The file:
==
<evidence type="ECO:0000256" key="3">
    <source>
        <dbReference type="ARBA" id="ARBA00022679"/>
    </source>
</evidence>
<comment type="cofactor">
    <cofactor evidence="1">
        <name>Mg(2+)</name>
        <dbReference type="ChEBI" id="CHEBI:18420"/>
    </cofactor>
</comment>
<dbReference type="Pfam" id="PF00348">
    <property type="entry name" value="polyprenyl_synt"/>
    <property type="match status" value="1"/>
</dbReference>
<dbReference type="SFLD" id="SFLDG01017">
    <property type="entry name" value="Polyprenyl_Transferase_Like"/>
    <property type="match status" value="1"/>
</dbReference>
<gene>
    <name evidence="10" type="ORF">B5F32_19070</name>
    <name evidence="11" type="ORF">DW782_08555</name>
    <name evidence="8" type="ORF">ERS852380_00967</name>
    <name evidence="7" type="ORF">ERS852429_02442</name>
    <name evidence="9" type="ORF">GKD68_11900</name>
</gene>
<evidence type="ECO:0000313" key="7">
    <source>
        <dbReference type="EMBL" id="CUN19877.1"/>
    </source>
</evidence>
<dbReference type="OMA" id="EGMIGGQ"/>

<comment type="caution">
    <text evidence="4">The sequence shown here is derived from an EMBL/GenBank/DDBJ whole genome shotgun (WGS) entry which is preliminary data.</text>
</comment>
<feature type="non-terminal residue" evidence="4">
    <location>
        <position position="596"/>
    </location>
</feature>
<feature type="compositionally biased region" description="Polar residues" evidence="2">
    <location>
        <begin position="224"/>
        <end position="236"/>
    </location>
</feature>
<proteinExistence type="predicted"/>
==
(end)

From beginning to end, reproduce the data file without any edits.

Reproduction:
<evidence type="ECO:0000256" key="3">
    <source>
        <dbReference type="ARBA" id="ARBA00022679"/>
    </source>
</evidence>
<comment type="cofactor">
    <cofactor evidence="1">
        <name>Mg(2+)</name>
        <dbReference type="ChEBI" id="CHEBI:18420"/>
    </cofactor>
</comment>
<dbReference type="Pfam" id="PF00348">
    <property type="entry name" value="polyprenyl_synt"/>
    <property type="match status" value="1"/>
</dbReference>
<dbReference type="SFLD" id="SFLDG01017">
    <property type="entry name" value="Polyprenyl_Transferase_Like"/>
    <property type="match status" value="1"/>
</dbReference>
<gene>
    <name evidence="10" type="ORF">B5F32_19070</name>
    <name evidence="11" type="ORF">DW782_08555</name>
    <name evidence="8" type="ORF">ERS852380_00967</name>
    <name evidence="7" type="ORF">ERS852429_02442</name>
    <name evidence="9" type="ORF">GKD68_11900</name>
</gene>
<evidence type="ECO:0000313" key="7">
    <source>
        <dbReference type="EMBL" id="CUN19877.1"/>
    </source>
</evidence>
<dbReference type="OMA" id="EGMIGGQ"/>

<comment type="caution">
    <text evidence="4">The sequence shown here is derived from an EMBL/GenBank/DDBJ whole genome shotgun (WGS) entry which is preliminary data.</text>
</comment>
<feature type="non-terminal residue" evidence="4">
    <location>
        <position position="596"/>
    </location>
</feature>
<feature type="compositionally biased region" description="Polar residues" evidence="2">
    <location>
        <begin position="224"/>
        <end position="236"/>
    </location>
</feature>
<proteinExistence type="predicted"/>